Embryonic stem cells co-express Oct4 and Oct1, a related protein with similar DNA binding specificity. To study the role of Oct1 in ESC pluripotency and transcriptional control, we constructed germline and inducible-conditional Oct1 deficient ESC lines. ESCs lacking Oct1 show normal appearance, self-renewal and growth, but manifest defects upon differentiation. They fail to form beating cardiomyocytes, generate neurons poorly, form small, poorly differentiated teratomas, and cannot generate chimeric mice. Upon RA-mediated differentiation, Oct1 deficient cells induce lineage-appropriate developmentally poised genes poorly while lineage-inappropriate genes, including extra-embryonic genes, are inappropriately expressed. In ESCs Oct1 co-occupies a specific set of targets with Oct4, but does not occupy differentially expressed developmental targets. Instead, Oct1 occupies these targets as cells differentiate and Oct4 declines. These results identify a dynamic interplay between Oct1 and Oct4, in particular during the critical window immediately after loss of pluripotency when cells make the earliest developmental fate decisions.
Enforcement of developmental lineage specificity by transcription factor Oct1Publicly available at the NCBI Gene Expression Omnibus (accession no: GSE85063).
- Dean Tantin
The funders had no role in study design, data collection and interpretation, or the decision to submit the work for publication.
Animal experimentation: This study was performed in strict accordance with the recommendations in the Guide for the Care and Use of Laboratory Animals of the National Institutes of Health. All of the animals were handled according to approved institutional animal care and use committee (IACUC) protocols (#14-06015) of the University of Utah. Every effort was made to minimize suffering.
- Clare Blackburn, MRC Centre for Regenerative Medicine, University of Edinburgh, United Kingdom
© 2017, Shen et al.
This article is distributed under the terms of the Creative Commons Attribution License permitting unrestricted use and redistribution provided that the original author and source are credited.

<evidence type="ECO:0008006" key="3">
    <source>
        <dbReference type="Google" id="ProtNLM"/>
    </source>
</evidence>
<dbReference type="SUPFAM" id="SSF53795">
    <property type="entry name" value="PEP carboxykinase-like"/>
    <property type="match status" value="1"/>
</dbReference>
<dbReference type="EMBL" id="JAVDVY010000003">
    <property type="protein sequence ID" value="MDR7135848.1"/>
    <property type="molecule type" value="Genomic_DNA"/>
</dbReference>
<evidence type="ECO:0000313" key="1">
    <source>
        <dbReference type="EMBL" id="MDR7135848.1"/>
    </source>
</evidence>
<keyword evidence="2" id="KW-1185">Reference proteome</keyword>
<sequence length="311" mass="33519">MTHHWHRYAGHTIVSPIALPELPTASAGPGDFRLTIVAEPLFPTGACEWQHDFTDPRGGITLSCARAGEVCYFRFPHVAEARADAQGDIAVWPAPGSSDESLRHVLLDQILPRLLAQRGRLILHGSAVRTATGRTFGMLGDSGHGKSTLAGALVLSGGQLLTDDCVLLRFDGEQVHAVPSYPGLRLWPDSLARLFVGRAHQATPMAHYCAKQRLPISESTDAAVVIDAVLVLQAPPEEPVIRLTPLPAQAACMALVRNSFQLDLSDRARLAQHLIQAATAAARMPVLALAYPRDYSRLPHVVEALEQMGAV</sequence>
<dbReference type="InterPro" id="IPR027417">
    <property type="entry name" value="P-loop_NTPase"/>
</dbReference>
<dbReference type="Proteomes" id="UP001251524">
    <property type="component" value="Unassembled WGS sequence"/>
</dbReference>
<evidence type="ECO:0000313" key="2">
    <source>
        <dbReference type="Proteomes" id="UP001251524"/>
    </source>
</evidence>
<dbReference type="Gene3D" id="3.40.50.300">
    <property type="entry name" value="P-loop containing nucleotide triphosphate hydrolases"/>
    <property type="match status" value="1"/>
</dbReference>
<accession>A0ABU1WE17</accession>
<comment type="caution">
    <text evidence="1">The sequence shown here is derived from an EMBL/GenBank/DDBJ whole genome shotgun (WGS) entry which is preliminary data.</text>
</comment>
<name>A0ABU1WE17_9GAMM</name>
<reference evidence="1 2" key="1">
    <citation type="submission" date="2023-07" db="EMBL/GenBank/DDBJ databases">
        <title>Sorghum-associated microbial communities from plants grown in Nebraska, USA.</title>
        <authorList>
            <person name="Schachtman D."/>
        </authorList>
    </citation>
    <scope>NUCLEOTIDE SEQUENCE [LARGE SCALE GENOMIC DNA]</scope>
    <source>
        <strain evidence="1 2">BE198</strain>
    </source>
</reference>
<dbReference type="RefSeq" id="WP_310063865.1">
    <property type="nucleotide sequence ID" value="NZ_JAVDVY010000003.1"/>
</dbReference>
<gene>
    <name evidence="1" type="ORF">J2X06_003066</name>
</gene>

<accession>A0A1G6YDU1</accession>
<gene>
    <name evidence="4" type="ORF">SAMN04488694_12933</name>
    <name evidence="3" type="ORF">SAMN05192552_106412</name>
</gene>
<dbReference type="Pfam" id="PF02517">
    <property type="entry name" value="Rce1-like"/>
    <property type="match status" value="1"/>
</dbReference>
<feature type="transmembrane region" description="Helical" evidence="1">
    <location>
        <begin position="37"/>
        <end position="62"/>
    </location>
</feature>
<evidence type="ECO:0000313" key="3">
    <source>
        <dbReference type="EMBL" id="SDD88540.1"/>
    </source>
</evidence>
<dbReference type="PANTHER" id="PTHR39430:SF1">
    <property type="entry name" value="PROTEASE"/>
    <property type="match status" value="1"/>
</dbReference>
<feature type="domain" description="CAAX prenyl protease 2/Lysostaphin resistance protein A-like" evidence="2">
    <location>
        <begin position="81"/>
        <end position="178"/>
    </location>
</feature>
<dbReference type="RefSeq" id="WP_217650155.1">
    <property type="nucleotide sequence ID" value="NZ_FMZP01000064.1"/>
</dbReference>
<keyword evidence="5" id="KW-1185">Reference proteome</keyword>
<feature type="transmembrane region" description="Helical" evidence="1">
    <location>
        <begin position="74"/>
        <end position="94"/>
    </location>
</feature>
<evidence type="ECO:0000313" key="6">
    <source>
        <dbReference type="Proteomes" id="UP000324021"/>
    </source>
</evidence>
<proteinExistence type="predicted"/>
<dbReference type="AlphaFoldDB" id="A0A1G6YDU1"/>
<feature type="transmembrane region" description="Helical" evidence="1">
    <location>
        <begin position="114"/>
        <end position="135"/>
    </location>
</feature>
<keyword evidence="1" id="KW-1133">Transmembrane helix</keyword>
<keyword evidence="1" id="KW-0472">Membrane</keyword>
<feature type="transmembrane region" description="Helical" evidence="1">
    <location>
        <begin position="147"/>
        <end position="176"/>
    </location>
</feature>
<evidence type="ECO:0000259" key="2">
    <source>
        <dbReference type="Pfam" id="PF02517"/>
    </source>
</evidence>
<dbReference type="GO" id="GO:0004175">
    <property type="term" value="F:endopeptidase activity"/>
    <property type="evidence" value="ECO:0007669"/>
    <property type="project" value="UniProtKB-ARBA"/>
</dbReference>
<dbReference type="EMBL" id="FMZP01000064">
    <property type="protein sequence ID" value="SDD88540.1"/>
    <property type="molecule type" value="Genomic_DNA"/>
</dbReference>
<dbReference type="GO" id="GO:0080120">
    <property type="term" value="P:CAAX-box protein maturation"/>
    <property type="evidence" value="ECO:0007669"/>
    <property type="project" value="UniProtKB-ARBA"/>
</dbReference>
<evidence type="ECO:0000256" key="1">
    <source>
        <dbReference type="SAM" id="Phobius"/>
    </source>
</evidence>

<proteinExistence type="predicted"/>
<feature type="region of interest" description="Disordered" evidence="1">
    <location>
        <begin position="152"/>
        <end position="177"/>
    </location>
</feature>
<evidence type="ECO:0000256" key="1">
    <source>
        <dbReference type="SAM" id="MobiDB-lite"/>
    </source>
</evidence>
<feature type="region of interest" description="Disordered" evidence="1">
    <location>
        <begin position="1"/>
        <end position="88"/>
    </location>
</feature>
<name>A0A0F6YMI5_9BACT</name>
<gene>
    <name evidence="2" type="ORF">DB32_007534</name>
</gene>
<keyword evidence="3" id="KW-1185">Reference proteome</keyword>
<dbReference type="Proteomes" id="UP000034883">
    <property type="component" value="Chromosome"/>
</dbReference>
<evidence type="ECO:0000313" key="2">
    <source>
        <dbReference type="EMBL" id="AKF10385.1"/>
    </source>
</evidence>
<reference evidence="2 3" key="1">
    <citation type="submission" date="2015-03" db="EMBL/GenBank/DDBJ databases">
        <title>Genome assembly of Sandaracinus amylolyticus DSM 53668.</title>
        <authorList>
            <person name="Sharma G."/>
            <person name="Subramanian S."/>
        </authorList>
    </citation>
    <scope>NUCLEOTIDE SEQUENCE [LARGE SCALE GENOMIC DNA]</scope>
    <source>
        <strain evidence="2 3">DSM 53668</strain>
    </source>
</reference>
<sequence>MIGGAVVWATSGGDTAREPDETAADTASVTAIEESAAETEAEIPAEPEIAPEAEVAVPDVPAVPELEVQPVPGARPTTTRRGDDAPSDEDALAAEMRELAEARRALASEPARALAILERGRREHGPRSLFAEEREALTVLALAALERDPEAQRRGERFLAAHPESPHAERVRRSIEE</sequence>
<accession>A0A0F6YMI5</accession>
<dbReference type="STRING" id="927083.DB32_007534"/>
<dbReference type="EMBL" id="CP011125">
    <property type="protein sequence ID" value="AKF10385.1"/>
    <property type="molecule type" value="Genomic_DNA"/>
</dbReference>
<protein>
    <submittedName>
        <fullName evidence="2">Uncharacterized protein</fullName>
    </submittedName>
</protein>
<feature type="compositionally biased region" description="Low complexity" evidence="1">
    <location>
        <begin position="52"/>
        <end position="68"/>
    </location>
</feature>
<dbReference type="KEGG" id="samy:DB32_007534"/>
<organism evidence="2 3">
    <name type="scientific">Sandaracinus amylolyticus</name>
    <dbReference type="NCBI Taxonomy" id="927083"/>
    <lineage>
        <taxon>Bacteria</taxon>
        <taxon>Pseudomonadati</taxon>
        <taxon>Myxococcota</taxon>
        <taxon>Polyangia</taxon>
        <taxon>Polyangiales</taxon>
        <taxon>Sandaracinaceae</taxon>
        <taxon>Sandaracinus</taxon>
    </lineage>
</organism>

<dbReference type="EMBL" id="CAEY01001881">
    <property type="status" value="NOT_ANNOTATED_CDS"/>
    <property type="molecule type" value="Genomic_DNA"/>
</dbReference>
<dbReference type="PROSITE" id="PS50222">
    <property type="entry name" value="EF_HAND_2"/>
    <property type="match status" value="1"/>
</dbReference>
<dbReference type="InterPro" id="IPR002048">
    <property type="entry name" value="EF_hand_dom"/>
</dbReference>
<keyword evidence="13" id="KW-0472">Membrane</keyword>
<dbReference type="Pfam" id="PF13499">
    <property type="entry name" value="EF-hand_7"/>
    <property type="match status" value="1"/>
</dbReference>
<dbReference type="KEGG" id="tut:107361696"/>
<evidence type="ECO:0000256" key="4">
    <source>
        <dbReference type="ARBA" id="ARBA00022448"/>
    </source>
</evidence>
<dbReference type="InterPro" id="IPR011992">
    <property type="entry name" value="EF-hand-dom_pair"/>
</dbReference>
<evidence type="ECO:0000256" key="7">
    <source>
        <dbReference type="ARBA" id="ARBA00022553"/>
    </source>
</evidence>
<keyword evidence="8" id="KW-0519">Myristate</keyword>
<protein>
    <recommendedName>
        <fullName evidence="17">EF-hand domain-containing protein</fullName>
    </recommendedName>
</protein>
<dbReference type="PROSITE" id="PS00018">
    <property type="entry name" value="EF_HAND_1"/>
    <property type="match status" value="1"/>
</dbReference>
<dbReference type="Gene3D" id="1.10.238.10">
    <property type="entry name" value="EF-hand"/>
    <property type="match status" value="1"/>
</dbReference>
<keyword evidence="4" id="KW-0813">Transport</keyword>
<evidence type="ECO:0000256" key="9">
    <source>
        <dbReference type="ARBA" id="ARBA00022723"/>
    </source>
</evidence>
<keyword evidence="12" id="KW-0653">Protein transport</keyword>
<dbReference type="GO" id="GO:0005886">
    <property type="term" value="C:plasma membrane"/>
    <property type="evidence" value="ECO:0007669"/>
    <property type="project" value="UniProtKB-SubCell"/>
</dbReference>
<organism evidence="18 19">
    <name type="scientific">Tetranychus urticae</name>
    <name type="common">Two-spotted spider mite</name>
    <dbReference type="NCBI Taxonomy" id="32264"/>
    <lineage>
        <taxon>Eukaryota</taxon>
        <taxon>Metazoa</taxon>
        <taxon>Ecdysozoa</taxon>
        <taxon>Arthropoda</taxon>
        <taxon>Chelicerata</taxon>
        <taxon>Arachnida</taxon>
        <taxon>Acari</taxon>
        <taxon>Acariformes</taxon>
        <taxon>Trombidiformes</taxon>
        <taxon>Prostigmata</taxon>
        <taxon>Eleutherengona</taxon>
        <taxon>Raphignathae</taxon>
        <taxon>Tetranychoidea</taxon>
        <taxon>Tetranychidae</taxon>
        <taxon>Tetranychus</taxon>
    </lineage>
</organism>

Neural circuit formation and function require that diverse neurons are specified in appropriate numbers. Known strategies for controlling neuronal numbers involve regulating either cell proliferation or survival. We used the Drosophila visual system to probe how neuronal numbers are set. Photoreceptors from the eye-disc induce their target field, the lamina, such that for every unit eye there is a corresponding lamina unit (column). Although each column initially contains ~6 post-mitotic lamina precursors, only 5 differentiate into neurons, called L1-L5; the ‘extra’ precursor, which is invariantly positioned above the L5 neuron in each column, undergoes apoptosis. Here, we showed that a glial population called the outer chiasm giant glia (xgO), which resides below the lamina, secretes multiple ligands to induce L5 differentiation in response to epidermal growth factor (EGF) from photoreceptors. By forcing neuronal differentiation in the lamina, we uncovered that though fated to die, the ‘extra’ precursor is specified as an L5. Therefore, two precursors are specified as L5s but only one differentiates during normal development. We found that the row of precursors nearest to xgO differentiate into L5s and, in turn, antagonise differentiation signalling to prevent the ‘extra’ precursors from differentiating, resulting in their death. Thus, an intricate interplay of glial signals and feedback from differentiating neurons defines an invariant and stereotyped pattern of neuronal differentiation and programmed cell death to ensure that lamina columns each contain exactly one L5 neuron.
During vertebrate embryogenesis, the germ layers are patterned by secreted Nodal signals. In the classical model, Nodals elicit signaling by binding to a complex comprising Type I/II Activin receptors (Acvr) and the co-receptor Tdgf1. However, it is currently unclear whether receptor binding can also affect the distribution of Nodals themselves through the embryo, and it is unknown which of the putative Acvr paralogs mediate Nodal signaling in zebrafish. Here, we characterize three Type I (Acvr1) and four Type II (Acvr2) homologs and show that - except for Acvr1c - all receptor-encoding transcripts are maternally deposited and present during zebrafish embryogenesis. We generated mutants and used them together with combinatorial morpholino knockdown and CRISPR F0 knockout (KO) approaches to assess compound loss-of-function phenotypes. We discovered that the Acvr2 homologs function partly redundantly and partially independently of Nodal to pattern the early zebrafish embryo, whereas the Type I receptors Acvr1b-a and Acvr1b-b redundantly act as major mediators of Nodal signaling. By combining quantitative analyses with expression manipulations, we found that feedback-regulated Type I receptors and co-receptors can directly influence the diffusion and distribution of Nodals, providing a mechanism for the spatial restriction of Nodal signaling during germ layer patterning.